Hundreds of uninvited visitors crashed this year's Rogers Communications Inc. annual general meeting. But company officials didn't mind; they were hoping lots of strangers would come. For the first time, while president and CEO Ted Rogers was speaking of share prices and revenue, a camera recorded his every move and broadcast it live via a pop-up screen on the company's Web site. While the CEO's Net image - all jagged edges and stuttered motions - might have evoked unwelcome memories of '80s digital hero Max Headroom, Internet users watching from their homes or offices could, should the occasion warrant, doze off with impunity.
Alison Bindner, who heads up Rogers' corporate Web site, says the Netcast was a last-minute decision, and with only two days of advertising, she was surprised that more than 600 viewers tuned in. The AGM remains archived on the site and still receives a steady stream of traffic. "For the public, it's the best thing next to being there with the CEO and executives. They can hear a direct voice," says Bindner.
What's good for Rogers is great for Hugh Dobbie, founder and president of Vancouver-based Interactive Netcasting Systems Inc. (INSINC), the company that produced Rogers' AGM Netcast. Just three years old, INSINC already ranks as Canada's largest provider of video and audio streaming - the technique used to reformat live or recorded video and audio into digital transmissions for the Internet. The company, which has also provided Netcasts for PriceWaterhouseCoopers and Ericsson Professional Services, has a mobile production unit of between two and 10 people it can send out - as it did for Rogers - for Netcasts across the country. It also has a 12-person in-house production facility - complete with film school grads and Internet techies that it uses to broadcast 15 TV and radio programs on its own Web sites, DENtv.com and DENradio.com.
While streaming has been around for a few years, INSINC is just starting to see its business take off, buoyed by the growing number of companies such as Rogers (which owns Canadian Business) that are beginning to understand the different ways they use the technology. "It's all starting to come together," says Dobbie. "This first quarter we really saw more demand. Most of our business has come from the first six months of this year." INSINC is on track to do about $1.1 million in revenue this year, and the 38-year-old Dobbie expects revenues to increase substantially next year - enough to make INSINC a major player on the North American scene.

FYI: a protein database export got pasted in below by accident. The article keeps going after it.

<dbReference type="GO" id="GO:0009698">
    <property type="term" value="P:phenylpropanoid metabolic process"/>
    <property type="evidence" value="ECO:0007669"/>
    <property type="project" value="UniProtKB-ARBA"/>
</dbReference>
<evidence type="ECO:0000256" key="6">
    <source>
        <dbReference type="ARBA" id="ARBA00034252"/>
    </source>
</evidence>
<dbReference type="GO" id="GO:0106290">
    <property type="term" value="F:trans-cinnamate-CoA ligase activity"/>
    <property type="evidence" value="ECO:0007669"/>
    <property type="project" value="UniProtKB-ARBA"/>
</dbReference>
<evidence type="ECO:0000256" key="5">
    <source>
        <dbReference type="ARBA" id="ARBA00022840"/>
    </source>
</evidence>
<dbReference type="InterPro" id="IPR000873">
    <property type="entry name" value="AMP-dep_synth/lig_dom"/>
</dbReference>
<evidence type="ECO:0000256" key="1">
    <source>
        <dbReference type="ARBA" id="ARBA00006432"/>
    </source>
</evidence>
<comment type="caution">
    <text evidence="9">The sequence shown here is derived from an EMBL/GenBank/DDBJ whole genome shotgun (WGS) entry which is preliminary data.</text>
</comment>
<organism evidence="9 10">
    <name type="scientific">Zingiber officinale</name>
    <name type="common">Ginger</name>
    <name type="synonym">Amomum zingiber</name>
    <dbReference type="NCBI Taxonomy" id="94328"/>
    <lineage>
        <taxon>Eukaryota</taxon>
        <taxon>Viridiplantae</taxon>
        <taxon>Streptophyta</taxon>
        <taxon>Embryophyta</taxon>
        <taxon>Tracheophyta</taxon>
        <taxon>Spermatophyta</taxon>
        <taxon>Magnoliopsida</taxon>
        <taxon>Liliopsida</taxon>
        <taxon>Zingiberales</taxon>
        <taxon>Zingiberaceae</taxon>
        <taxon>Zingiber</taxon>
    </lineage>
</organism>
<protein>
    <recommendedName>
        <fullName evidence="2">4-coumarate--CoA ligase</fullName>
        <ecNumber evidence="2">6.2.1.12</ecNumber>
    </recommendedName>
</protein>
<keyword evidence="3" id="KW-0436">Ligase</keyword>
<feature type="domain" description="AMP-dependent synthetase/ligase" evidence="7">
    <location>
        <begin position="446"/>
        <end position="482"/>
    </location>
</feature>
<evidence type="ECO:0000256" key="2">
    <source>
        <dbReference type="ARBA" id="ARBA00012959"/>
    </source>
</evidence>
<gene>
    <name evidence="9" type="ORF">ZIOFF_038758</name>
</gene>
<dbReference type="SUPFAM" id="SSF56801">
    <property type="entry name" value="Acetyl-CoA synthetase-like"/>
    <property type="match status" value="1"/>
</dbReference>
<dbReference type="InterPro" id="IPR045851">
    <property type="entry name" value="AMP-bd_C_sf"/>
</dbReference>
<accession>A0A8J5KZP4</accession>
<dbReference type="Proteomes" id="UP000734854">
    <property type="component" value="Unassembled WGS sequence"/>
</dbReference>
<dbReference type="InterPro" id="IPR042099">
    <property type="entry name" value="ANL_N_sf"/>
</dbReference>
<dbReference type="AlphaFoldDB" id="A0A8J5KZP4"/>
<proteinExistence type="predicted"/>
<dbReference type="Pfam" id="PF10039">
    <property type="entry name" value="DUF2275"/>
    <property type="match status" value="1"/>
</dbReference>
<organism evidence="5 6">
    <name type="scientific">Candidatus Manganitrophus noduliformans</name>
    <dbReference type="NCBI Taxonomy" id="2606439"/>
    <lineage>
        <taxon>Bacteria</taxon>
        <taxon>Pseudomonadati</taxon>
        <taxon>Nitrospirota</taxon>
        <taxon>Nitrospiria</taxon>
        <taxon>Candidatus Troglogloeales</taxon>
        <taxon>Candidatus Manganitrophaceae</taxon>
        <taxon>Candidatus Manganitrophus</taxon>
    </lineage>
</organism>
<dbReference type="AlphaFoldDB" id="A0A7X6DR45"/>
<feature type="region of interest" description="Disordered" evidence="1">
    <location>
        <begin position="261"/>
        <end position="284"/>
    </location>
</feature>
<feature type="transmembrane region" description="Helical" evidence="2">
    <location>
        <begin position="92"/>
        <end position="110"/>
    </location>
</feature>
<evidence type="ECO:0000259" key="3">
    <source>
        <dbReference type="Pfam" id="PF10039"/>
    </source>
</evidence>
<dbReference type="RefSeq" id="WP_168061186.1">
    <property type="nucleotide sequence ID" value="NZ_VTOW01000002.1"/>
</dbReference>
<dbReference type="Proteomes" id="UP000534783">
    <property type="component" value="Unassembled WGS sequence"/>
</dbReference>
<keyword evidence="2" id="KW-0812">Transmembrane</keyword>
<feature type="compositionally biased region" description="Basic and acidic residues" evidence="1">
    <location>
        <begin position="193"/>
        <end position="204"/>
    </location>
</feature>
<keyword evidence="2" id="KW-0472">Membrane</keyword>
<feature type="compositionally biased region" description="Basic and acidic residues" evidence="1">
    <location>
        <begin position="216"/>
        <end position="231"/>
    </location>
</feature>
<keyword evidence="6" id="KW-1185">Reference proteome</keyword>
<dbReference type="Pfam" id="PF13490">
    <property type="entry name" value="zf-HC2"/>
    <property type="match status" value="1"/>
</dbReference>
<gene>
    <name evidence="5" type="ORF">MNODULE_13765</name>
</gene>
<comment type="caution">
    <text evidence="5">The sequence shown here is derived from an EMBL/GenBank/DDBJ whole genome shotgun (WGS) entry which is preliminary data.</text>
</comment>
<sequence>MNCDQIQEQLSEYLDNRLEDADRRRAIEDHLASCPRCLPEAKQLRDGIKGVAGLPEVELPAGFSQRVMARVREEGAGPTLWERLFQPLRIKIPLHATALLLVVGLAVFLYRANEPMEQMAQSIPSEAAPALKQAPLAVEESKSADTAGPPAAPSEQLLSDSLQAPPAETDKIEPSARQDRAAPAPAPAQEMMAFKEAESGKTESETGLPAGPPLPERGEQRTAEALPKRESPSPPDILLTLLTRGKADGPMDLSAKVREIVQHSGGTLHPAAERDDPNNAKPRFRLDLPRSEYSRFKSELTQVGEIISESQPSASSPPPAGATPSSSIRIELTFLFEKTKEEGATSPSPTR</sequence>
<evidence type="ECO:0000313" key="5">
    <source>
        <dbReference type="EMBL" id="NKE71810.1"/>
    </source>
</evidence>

Until now, streaming technology has been most widely used to broadcast news and radio programs, theatre trailers and audio and video music clips (INSINC itself has provided streaming for CBS Television, the Juno Awards and the Banff Television Festival). But now a lot of companies are looking to broadcast AGMS, trade shows, company press releases, stock analyst reports and IPO road shows. Even the government - INSINC does Netcasts for the Federal Department of Foreign Affairs - is starting to use streaming to broadcast speeches and conferences. Due to this multiplication in applications, and the fact that streaming is growing at twice the rate of the Internet, industry analysts expect the market to hit $1.5 billion by 2003. "These technologies are going to create a use for video and audio in a whole new range of ways. You can expect to see new business models evolve around it," says Jeremy Schwartz, senior analyst at Forrester Research Inc. in Cambridge, Mass.
Dobbie owes his spot on the cusp of this market to a hunch. In the early '90s, he headed Dowco Computer Systems Ltd. in Vancouver, where he sold hardware, software and eventually ISP services. But the World Wide Web caught his eye. Dobbie had been hearing about the coming one-million-channel TV universe and, when he opened INSINC in 1996, he gambled it would take hold on the Web. While he rejects any notions that the Web will obliterate TV, he believes it has huge potential in broadcasting material that TV won't touch.
Things are coming together so well that Dobbie is not only in talks to go public before year-end, but he has recently opened an office in Silicon Valley. He's eyeing Dallas-based Yahoo! Broadcast Services (formerly Broadcast.com), the North American leader of streaming technology, which drew a record two million visitors to its site when Victoria's Secret debuted its new spring collection this past February. In July, Yahoo! Inc. bought Broadcast.com for an incredible US$5 billion in stock, despite its 1998 revenue of just US$26 million. While that makes Yahoo! Broadcast Services a giant next to INSINC, the industry's infancy has Dobbie believing there's no reason his company can't overtake it. "It's not like it's so far ahead that no one can catch it," he says. "We want to propel ourselves into the No. 1 position."